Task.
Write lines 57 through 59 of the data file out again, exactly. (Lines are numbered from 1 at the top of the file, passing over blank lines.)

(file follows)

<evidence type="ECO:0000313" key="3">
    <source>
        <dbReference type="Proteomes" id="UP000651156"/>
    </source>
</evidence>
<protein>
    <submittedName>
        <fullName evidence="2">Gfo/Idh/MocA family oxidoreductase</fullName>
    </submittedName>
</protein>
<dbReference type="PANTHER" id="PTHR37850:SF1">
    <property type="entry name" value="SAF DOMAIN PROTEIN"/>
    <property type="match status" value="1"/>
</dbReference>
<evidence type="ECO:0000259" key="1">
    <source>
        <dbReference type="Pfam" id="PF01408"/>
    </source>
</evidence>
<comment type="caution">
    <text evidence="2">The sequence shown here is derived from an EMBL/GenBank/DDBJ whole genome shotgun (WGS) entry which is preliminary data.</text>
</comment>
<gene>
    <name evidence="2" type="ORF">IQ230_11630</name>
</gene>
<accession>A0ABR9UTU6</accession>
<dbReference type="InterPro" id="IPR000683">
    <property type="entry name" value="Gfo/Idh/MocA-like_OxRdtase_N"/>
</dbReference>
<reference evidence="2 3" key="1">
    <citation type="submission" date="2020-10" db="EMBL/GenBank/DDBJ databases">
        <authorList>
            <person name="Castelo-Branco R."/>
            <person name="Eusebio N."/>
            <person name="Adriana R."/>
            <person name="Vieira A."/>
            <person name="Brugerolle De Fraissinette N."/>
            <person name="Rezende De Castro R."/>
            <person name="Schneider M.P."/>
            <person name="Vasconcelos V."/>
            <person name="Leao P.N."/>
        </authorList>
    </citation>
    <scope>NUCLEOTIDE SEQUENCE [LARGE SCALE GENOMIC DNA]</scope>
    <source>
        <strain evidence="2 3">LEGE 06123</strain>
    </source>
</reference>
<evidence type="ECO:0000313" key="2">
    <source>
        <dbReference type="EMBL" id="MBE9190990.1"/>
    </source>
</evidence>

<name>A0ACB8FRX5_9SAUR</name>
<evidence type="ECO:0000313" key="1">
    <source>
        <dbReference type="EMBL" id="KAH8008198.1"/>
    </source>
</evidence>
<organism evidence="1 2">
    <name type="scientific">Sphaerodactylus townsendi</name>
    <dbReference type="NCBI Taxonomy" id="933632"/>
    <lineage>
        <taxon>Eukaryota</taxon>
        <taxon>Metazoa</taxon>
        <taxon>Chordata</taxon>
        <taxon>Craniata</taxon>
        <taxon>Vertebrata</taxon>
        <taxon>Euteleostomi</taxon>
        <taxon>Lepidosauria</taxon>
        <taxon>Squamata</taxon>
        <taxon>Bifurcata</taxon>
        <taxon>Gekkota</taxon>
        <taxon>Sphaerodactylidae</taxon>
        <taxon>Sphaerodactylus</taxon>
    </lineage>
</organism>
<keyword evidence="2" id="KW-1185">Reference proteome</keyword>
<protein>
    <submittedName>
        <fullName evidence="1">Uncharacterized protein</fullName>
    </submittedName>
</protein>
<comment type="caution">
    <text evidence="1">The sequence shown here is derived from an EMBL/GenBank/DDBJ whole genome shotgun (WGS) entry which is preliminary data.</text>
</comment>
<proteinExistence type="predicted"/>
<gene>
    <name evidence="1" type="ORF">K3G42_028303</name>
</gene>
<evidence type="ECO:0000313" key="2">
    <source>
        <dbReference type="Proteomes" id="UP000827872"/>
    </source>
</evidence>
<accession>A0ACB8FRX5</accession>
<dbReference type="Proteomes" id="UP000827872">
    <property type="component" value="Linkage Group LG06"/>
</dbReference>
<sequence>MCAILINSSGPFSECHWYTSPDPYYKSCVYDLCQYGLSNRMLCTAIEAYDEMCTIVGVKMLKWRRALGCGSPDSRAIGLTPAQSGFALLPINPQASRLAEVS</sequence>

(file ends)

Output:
        <dbReference type="EMBL" id="KAH8008198.1"/>
    </source>
</evidence>